I know people(including myself) who got lots of internships/research experiences/did good in their class and are either working at big companies now like Google or Facebook or got into really good graduate schools. I also know people who just went home and played video games all summer and are having a much harder time finding good jobs or internships.

UCSC is a good enough university that if you apply yourself, you can go to any graduate school or get a job wherever you want. You certainly won’t be held back by any perceived lack of prestige.

Thanks everyone for the feedback. UCSC is starting to sound great. What colleges would you recommend for a CS freshman. I am not a partier, but I am not a bookworm either. I like video games, playing music, running. Want somewhere that is relatively close to classes in case of early classes. Many of the colleges sound decent.

Crown may be good for you. I’ve heard they are into gaming and are next to running trails (though like the whole campus is running trails) and near the center of campus. Check out the reddit /r/ucsc and the side bar has a review of all the colleges and also a link to the Class of 2020 FB page. Hope to see you this fall my fellow freshman slug :slight_smile:

I graduated in class of 1992. Had same issues. Got into several state colleges and only UCSC for the UC’s. There are 8 ‘colleges’ at UCSC each with their own identity. Crown was math and computerish. Kresge was ‘hippie. Porter was art. Stevenson (which I choose) was ‘Literature’/Bookish.’ You need to do a quick visit of each but you will get the ‘vibe’ real quick. I was able to do many internships–including a field study in Hawaii for a quarter. Did a final internship with US Forest Service in New Mexico. I was an environmental studies major. Got a job with California State Parks right out of college in Santa Cruz, in my field. Later when people ask what college you went to they hear the UC part loud and clear. So no worries being ‘lower tiered’ . And to be perfectly honest coming from rural Paso Robles I saw the view from Stevenson College of the Bay and that sealed the deal.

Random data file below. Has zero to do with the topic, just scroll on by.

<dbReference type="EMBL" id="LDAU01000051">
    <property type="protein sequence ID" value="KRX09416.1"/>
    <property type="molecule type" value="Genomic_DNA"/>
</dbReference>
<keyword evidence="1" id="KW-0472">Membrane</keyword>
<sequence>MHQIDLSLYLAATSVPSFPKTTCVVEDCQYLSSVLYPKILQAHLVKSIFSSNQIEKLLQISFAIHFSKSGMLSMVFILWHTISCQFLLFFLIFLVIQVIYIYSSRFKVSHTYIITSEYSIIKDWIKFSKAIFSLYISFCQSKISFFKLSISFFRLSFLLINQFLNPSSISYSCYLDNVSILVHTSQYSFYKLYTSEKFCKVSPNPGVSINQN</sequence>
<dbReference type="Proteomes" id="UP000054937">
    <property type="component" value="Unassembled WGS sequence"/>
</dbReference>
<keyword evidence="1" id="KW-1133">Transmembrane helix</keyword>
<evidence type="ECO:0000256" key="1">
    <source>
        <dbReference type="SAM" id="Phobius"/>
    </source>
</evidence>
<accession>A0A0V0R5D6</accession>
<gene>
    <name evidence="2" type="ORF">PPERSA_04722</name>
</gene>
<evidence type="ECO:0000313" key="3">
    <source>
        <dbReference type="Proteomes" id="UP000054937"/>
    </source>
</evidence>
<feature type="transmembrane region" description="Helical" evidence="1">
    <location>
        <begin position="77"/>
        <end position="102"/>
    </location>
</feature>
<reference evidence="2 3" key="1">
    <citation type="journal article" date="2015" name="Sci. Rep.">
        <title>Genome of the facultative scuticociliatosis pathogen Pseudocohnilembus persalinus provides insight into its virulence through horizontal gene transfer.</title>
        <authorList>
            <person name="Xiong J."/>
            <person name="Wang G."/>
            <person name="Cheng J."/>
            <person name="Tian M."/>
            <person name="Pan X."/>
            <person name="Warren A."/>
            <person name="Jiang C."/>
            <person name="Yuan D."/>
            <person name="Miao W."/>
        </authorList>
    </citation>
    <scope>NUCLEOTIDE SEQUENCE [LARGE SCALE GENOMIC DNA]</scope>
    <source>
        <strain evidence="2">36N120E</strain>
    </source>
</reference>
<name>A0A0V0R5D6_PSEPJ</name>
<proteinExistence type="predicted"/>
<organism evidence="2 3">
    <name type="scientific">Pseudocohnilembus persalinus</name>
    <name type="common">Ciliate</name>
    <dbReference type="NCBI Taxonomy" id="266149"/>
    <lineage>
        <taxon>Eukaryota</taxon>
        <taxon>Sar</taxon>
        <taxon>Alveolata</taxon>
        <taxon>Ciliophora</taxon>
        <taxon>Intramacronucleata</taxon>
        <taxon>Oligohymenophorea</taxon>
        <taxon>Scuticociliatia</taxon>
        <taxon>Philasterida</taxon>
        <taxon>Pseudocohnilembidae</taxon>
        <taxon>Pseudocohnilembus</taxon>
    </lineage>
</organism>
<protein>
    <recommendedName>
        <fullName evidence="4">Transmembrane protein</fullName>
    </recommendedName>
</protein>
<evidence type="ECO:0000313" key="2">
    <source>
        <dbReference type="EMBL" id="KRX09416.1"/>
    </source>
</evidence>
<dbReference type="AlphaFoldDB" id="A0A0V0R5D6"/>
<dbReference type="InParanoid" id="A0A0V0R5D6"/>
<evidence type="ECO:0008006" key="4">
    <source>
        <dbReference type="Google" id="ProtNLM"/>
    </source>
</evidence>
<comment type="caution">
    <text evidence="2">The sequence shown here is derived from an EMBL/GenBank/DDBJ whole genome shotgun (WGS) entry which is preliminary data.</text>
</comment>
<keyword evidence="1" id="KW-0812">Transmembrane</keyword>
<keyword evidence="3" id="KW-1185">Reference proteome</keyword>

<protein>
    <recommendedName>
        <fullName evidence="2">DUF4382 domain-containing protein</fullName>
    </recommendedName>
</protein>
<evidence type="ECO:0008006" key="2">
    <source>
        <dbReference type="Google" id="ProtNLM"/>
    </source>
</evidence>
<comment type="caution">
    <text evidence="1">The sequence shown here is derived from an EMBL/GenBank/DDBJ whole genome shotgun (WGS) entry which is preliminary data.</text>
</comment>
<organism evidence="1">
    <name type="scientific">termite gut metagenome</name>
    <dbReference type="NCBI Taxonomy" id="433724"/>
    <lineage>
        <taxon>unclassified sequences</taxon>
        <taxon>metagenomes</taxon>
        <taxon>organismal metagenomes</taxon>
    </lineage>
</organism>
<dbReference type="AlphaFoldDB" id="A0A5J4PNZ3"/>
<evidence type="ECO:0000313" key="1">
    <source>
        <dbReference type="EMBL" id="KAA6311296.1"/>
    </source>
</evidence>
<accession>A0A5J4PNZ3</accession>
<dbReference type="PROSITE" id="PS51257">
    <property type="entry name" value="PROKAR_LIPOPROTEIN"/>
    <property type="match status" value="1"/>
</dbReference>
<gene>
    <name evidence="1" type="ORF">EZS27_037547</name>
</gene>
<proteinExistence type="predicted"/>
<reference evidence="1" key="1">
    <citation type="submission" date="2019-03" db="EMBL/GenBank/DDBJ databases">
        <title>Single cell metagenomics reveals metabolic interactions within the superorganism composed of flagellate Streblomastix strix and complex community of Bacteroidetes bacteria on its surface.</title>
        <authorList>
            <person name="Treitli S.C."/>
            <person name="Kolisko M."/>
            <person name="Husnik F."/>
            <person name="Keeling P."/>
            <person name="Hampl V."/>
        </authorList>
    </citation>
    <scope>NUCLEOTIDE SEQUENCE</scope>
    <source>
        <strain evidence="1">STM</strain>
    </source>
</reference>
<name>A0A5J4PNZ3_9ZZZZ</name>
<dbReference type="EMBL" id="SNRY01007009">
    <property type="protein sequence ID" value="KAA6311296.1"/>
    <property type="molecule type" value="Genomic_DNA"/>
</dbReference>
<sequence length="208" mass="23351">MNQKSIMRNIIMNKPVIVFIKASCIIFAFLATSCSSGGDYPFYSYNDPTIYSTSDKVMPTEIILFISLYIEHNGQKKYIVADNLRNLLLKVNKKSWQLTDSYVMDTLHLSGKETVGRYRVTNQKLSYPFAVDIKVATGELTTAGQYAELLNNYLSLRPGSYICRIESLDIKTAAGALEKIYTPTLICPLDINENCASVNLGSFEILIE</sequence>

It is good that you check in even after so many years after college and sharing with us. Thanks.

Ah . . . how things have changed! Perception vs. Reality. In 1975, when I graduated near the top of my class from West Torrance High School in Southern California, I applied to only two schools, both UCs: Santa Cruz and Santa Barbara. Got into both. I went with Santa Cruz. Granted, I didn’t do much research; I simply knew that I wanted an “alternative” school, a place that wasn’t status quo, a school that might challenge commonly accepted notions of how things are supposed to work.(OK, I also liked the Redwoods and the ocean.) For one thing, at the time, UCSC had no grades, “only” narrative evaluations. I can tell you this: I learned a lot from the in-depth, often three hundred or more word evaluations of my performance in each class.

Today, my son has finished his second year at Santa Cruz. His G.P.A. is 3.9. But because he wants to live in a large city, and because he worries about UCSC’s prestige, he applied to Northeastern, to a very competitive music program at NYU, and to Fordham in NY. He was accepted, with a generous financial aid package to both Northeastern and to Fordham. Furthermore, his girlfriend at Santa Cruz, with a slightly lower G.P.A., got accepted to NYU though he did not. (She applied to the school at large, not to a specific school within the school.)

Myself, I went on from Santa Cruz and worked as a reporter in Los Angeles, side by side graduates of UC Berkley, Tufts, and Penn State. Later, I got a scholarship and graduated Magna Cum Laude from the Berklee College of Music in Boston. I spent a number of years as a professional musician and also taught English on the side at a private Junior College. Later, I worked for the City University of New York before attended graduate school at Columbia University where I earned an M.F.A. in Writing. While in the grad writing program at Columbia, I studied side by side with students from Yale, Harvard, U of Madison, and other great schools. UC Santa Cruz never held me back, nor did it hold me back when I won a Fulbright Fellowship to do research in Tel Aviv, Israel, or have three musicals produced off-Broadway.

But today, with increased anxiety about “getting a good job” and about “networking,” I understand the worry many students have about choosing Santa Cruz. All I can say is I agree with those above who have mentioned that it isn’t where you go as much as what you do with your opportunities. (This is not to say that Santa Cruz doesn’t have many top-notch departments, some of the best in the world.) Forgive me if I’ve gone on too long.